As part of an occasional series, Fanspeak will offer tips and best practices for its wildly popular and first-of-its-kind On The Clock draft simulator.
Today’s topic: How do you rank the quarterbacks when putting together your own customized big board?
One player entered the season ranked as a priority free agent, then had one fantastic season to close out his college career.
Another one had three terrific seasons for a top program, but he was injured a lot, too.
And then you have the two prospects who have ideal athletic traits, but, for whatever reason, neither one has put it all together for a full season, showing elite traits one moment and Day 2 traits the next.
That quartet might not be drafted until Day 2 if they played any other position.
Translation: If you want to customize and use your own On The Clock big board, then you need to move those QBs up the rankings – even when you know at least one of them is statistically likely to have a subpar career.
Comparing the big 5 QBs in the 2020 draft class to the five first rounders in 2018:
Baker Mayfield-Joe Burrow
Sam Darnold-Tua Tagovailoa
Josh Allen-Jordan Love
Josh Rosen-Justin Herbert
Lamar Jackson-Jalen Hurts
— Drew Peacock (@trillgates7) March 17, 2020
Ultimately, most of them draw the same conclusion: If you want a shot at drafting a franchise signal-caller, then you better take him in the first round, preferably high in the first.
It’s about supply and demand.
Take this year’s draft as an example.
Tier 1 is made up of Burrow, the presumed No. 1 overall pick, plus Tagovailoa and Herbert. Love is alone in tier 2. All four are expected to be drafted in the first round.
Then you have the tier 3 players – any of whom could go in the first round but are viewed as a notch below the first two tiers: Georgia’s Jake Fromm, Oklahoma’s Jalen Hurts, Washington’s Jacob Eason and Washington State’s Anthony Gordon.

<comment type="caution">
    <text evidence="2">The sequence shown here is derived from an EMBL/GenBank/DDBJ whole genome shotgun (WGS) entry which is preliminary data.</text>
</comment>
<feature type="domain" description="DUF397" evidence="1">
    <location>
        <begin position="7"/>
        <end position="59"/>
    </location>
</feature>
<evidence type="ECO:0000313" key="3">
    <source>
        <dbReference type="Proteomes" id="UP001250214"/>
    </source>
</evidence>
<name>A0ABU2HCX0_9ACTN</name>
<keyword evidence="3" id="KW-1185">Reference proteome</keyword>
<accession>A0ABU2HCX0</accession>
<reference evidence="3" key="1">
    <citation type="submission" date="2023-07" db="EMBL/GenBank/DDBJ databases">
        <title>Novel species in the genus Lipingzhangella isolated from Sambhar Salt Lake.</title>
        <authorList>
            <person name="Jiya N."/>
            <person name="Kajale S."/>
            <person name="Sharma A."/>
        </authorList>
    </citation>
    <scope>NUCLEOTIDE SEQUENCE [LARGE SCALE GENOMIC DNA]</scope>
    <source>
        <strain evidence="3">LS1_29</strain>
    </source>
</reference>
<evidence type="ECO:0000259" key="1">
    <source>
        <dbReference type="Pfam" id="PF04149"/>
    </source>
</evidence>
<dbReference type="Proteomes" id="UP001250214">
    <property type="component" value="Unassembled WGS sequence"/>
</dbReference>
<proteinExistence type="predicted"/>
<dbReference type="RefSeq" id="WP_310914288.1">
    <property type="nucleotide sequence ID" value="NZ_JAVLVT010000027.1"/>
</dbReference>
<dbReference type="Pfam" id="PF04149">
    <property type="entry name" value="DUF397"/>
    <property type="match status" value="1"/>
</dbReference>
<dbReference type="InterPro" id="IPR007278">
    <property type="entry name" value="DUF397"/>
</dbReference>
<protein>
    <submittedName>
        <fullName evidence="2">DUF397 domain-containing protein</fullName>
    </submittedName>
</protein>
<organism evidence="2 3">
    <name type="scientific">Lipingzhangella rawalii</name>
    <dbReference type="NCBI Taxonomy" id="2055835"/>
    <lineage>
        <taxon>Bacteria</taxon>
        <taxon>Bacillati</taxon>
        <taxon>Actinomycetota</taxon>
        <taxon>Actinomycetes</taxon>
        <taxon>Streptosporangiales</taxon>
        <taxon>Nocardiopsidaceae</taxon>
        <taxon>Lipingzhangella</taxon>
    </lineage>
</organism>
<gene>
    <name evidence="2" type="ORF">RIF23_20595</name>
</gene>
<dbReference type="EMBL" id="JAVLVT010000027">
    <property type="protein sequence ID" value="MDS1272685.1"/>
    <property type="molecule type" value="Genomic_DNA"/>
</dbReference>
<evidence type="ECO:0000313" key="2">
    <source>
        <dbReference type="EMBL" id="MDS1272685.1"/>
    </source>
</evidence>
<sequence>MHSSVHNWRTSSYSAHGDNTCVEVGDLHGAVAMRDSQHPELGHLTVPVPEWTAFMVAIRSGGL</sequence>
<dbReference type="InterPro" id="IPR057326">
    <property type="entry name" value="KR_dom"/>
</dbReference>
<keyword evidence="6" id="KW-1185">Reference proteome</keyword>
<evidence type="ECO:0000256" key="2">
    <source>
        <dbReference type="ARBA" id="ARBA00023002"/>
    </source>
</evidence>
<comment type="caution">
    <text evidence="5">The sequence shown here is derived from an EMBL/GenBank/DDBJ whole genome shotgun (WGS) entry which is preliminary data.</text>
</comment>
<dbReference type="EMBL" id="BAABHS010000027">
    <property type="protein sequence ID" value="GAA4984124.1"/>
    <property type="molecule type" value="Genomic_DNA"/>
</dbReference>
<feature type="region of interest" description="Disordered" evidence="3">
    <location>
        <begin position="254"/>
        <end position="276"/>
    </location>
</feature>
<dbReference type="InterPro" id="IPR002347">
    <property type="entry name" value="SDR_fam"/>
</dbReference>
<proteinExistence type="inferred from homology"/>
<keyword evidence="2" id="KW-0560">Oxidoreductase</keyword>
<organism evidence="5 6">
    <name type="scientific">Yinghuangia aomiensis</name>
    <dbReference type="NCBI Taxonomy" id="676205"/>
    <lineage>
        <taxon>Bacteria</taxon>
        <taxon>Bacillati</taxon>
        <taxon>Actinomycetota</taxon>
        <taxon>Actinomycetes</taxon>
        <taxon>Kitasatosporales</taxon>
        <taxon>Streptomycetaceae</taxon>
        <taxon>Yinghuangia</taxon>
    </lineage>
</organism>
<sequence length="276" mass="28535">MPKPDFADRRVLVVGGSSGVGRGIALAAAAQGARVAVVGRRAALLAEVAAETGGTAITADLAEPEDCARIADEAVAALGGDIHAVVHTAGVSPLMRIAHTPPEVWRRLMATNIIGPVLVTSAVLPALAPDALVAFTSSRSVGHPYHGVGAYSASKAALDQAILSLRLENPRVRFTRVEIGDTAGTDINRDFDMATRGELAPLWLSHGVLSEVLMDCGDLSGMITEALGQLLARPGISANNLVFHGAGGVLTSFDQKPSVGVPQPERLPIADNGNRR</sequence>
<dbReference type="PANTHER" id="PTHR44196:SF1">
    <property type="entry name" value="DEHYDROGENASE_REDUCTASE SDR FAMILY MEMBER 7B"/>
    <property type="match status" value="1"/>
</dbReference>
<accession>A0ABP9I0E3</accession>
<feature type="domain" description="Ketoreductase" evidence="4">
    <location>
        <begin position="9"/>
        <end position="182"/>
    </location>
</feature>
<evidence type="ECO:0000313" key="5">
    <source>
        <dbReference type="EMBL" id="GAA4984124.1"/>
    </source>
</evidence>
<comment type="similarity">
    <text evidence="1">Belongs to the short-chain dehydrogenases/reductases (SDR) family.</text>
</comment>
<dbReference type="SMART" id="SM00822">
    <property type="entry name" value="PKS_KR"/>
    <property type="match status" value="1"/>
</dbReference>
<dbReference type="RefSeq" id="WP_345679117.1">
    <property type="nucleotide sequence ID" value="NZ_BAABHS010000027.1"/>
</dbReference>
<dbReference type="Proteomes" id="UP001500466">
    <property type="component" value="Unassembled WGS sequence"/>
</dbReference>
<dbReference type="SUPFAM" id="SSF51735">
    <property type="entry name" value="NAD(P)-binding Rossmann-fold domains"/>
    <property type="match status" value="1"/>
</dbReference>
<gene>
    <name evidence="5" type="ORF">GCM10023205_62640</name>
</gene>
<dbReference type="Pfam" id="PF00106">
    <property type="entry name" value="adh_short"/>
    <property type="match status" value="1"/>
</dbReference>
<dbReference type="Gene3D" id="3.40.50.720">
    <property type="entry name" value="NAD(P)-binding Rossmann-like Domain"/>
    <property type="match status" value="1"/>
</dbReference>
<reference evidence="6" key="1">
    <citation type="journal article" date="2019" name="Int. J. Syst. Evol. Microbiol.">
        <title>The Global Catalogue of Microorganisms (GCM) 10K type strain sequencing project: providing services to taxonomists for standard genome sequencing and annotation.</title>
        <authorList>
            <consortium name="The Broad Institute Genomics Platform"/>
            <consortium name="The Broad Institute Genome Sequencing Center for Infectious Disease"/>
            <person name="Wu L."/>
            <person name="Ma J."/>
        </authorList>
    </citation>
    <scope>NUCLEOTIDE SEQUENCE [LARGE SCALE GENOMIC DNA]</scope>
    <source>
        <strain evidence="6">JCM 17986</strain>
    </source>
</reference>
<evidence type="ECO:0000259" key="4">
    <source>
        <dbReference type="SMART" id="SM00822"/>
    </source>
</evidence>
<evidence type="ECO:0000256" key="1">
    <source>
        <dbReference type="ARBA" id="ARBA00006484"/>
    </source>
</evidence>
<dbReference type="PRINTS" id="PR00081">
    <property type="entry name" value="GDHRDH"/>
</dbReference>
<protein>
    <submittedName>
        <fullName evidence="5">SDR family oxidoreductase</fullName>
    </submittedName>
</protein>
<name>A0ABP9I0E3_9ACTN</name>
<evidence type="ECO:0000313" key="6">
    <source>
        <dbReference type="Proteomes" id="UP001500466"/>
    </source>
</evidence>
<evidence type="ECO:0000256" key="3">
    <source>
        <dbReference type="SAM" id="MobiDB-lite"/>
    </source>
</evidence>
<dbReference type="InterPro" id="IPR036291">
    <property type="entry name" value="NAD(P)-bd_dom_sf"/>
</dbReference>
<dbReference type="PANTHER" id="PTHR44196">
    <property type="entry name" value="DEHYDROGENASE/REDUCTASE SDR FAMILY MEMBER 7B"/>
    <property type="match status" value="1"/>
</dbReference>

Now think about the teams that need a new QB:
That’s eight quarterbacks for eight QB-needy teams.
Works out great, right?
Unfortunately, the disbursement of talent is never that clean and easy.
Say Tampa decides it needs to groom a young QB to back up 42-year-old Tom Brady and figures it won’t be drafting as high next season. Georgia’s Fromm suddenly becomes an attractive option at pick 45 overall.
Or maybe Dallas manages to plug its holes on defense in free agency and takes a cornerback in the first round. With Cooper Rush as the backup quarterback, would Dallas consider drafting Oklahoma’s Hurts in the second round?
An entire city fell in love with Gardner Minshew last year, but Jacksonville has enough draft capital (two first round picks) to move up if it wants to go after someone with a better pedigree, like Alabama’s Tagovailoa or Oregon’s Herbert.
The point is, every team is well aware of the scarcity of the position and why it needs to take a QB high in the draft.
Sure, but the odds are stacked against them.
That’s why teams tend to overdraft QBs and why you should consider ranking them higher in your big board.
Jake Rigdon covers the NFL draft for Fanspeak. He can be reached at firstname.lastname@example.org.